Part of England’s largest county, the North York Moors offers a landscape defined by its inhabitants, both past and present, as much as its rugged natural beauty. The abbeys at Whitby and Rievaulx help to reveal the area’s historical heritage, whilst the rolling hills of the moors and the dramatic Heritage Coast offer outdoor opportunities for visitors of all ages.
Lush dales divide the flat, open moorland that bloom with purple heather in late summer under the big sky landscapes. Woodland ranges from ancient deciduous trees to more modern coniferous forests that now lend themselves to recreation from mountain bike trails to tree-top zip wires.
In the east, the national park’s natural boundary is the North Sea; that boundary with its cliffs, beaches and hidden villages is now known as Heritage Coast because of the combination of its landforms, minerals and fossils. Picturesque villages, such as Robin Hood’s Bay and Staithes, and the town of Whitby which once bustled with a healthy fishing industry now rely on holidaymakers exploring their networks of narrow lanes.
There are over 2,200 kilometres of public rights of way to explore on foot or bicycle. For committed walkers, there is the 176 kilometre Cleveland Way National Trail that sweeps around the North York Moors starting in the popular market town of Helmsley and finishing on the coast at Filey.
Indeed, North Yorkshire offers a wide range of activities to suit all tastes with themes ranging through transport, animals, walking, water, culture, food and beer. Moorland, forest, coast and dales. I’ve tried to explore most of them over the years but there is always something new to discover.
The steam railway winds its way to the coast across the moors and brought us into the heart of Whitby in bright sunshine this summer. An early lunch of fish and chips fuelled the appetite for a walk along the cliff tops towards Robin Hood’s Bay. It wasn’t the open moorland but it was the Cleveland Way National Trail. Retracing our steps to Whitby, it was time to enjoy a trip around the bay by boat before re-joining the train. Whitby is worth a whole day’s exploring but Bank Holiday weekend madness doesn’t show it in its best light.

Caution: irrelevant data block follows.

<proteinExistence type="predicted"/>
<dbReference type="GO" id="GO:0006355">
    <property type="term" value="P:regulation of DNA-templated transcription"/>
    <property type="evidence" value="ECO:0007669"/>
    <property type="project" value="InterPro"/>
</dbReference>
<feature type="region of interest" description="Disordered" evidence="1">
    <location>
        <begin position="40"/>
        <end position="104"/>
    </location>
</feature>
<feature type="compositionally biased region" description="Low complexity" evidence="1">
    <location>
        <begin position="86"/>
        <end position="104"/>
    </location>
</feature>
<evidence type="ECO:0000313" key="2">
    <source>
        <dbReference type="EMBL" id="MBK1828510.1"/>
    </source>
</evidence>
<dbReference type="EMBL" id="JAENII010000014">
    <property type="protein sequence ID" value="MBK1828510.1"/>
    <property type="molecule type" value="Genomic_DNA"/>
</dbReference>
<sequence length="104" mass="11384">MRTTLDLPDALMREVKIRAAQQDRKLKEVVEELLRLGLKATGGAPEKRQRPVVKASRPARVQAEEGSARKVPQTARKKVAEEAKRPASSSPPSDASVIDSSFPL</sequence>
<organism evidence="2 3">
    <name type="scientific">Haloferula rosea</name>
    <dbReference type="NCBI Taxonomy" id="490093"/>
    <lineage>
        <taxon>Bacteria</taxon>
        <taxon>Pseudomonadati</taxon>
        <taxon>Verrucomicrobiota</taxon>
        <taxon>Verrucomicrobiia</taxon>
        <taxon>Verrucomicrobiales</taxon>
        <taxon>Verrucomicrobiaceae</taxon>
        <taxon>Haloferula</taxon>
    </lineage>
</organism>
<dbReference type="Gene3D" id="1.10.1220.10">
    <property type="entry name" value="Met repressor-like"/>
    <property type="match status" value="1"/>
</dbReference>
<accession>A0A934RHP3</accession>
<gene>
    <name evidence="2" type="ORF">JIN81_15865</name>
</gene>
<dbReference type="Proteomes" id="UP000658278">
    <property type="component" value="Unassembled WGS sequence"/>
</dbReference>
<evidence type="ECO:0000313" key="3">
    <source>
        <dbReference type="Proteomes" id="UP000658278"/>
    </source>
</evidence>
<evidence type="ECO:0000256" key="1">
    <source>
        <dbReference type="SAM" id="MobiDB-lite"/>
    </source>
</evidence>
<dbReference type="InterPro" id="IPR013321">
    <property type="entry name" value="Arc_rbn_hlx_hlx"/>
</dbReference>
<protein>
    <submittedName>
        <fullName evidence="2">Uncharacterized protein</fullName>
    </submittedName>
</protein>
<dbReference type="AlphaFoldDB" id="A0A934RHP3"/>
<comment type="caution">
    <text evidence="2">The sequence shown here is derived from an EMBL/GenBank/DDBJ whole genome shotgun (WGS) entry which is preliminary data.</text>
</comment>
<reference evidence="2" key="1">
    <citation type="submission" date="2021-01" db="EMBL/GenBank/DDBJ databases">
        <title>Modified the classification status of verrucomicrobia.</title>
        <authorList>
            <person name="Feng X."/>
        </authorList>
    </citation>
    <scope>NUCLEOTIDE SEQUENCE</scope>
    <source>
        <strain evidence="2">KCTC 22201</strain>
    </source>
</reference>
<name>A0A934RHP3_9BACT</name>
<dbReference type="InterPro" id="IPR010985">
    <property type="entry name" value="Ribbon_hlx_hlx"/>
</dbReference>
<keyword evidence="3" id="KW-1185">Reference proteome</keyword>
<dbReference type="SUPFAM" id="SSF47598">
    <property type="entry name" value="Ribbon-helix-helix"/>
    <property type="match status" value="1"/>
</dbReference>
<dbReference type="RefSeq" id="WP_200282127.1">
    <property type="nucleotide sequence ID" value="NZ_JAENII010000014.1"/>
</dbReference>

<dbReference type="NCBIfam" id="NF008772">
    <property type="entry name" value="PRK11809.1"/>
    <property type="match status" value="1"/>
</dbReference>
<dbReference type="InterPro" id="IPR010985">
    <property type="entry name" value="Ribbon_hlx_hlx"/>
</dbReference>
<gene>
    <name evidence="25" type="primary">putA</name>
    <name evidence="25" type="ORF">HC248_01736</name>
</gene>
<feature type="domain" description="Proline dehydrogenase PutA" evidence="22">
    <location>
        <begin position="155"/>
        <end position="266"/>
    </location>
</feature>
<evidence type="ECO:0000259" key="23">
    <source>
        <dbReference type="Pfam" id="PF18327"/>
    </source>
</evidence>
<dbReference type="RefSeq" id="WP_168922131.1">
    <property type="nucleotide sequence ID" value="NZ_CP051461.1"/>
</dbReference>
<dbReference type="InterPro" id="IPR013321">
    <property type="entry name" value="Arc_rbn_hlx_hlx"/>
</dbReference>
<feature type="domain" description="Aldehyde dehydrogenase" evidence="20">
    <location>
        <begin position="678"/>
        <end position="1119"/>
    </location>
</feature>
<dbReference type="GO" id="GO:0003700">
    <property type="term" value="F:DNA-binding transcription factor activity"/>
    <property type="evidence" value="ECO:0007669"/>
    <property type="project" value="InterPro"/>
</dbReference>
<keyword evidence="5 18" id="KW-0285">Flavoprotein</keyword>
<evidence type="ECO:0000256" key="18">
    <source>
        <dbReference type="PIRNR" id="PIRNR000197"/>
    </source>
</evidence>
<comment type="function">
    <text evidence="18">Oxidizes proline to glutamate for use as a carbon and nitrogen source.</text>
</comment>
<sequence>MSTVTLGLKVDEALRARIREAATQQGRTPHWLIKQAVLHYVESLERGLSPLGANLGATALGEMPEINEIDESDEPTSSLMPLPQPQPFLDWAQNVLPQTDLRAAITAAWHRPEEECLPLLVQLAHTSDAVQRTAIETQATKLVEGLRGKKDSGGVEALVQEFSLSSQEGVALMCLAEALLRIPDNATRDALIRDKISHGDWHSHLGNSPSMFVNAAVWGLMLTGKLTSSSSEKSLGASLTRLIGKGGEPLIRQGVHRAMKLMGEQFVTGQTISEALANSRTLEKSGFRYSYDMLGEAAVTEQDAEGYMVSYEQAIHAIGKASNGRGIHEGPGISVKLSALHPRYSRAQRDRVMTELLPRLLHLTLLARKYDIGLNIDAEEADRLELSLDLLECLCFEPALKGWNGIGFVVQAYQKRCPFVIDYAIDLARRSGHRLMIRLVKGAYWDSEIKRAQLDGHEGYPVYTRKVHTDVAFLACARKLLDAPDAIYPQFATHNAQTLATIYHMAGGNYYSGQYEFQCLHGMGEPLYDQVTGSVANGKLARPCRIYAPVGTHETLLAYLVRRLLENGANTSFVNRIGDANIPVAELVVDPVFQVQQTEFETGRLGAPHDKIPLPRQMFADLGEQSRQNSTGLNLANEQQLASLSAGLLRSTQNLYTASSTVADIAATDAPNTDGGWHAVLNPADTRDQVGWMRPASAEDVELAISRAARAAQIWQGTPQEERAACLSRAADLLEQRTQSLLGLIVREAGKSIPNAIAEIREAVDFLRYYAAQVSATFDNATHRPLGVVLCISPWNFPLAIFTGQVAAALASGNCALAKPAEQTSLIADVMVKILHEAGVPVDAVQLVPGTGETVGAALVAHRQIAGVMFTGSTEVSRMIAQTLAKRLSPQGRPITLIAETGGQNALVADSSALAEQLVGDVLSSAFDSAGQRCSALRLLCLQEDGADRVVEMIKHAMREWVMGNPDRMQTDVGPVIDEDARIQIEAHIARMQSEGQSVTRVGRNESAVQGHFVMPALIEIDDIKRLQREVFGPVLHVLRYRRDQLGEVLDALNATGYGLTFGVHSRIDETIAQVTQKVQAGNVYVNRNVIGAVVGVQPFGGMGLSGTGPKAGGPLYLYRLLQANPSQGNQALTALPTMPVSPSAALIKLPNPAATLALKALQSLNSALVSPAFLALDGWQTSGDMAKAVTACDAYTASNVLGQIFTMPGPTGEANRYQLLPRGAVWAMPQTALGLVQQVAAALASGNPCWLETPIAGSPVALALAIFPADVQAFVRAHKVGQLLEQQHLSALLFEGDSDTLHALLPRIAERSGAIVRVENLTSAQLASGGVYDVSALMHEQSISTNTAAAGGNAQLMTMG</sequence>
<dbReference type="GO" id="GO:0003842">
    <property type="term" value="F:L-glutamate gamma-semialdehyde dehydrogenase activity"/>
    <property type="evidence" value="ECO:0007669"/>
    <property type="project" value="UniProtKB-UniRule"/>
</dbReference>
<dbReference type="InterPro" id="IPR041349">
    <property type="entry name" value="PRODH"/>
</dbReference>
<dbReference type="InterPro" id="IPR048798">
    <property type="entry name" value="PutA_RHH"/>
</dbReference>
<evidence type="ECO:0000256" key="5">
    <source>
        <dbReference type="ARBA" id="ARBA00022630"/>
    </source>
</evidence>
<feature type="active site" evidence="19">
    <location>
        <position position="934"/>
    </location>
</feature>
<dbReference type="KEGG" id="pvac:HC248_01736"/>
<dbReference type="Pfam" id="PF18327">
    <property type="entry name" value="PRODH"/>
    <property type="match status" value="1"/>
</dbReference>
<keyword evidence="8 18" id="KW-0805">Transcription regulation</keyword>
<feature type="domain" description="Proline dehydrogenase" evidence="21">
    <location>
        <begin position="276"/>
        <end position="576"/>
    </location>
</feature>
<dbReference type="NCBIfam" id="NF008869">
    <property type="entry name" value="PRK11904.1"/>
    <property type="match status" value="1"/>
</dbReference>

Family fun is usually a euphemism for keeping children occupied but the Ryedale Folk Museum has something for everybody. Tracing the timeline of the area’s development from Iron Age times with historic buildings and glimpses into others’ lives, it was really absorbing. Having an allotment, there was an extra dimension to the smallholding elements of the visit. It underpinned the value in looking beyond the obvious to try out other things and the suspended walking plans were hardly missed.
Encouraged by the visit to the Folk Museum, a new day dawned with visits to Dalby Forest and Scarborough on the agenda. Happily, there was so much to do at Dalby that Scarborough remained unticked. As well as the Visitor Centre, there are miles and miles of walks and cycle routes to soak up the hours.
Switching from outdoors to history, a visit to the National Trust property of Nunnington Hall proved fascinating both in the house and around the grounds. As Sutton Bank National Park Centre lay on our route home, dropping in was obvious and also proved a winner. Indoors and on the waymarked walks, there’s plenty to see and do so the afternoon flew by.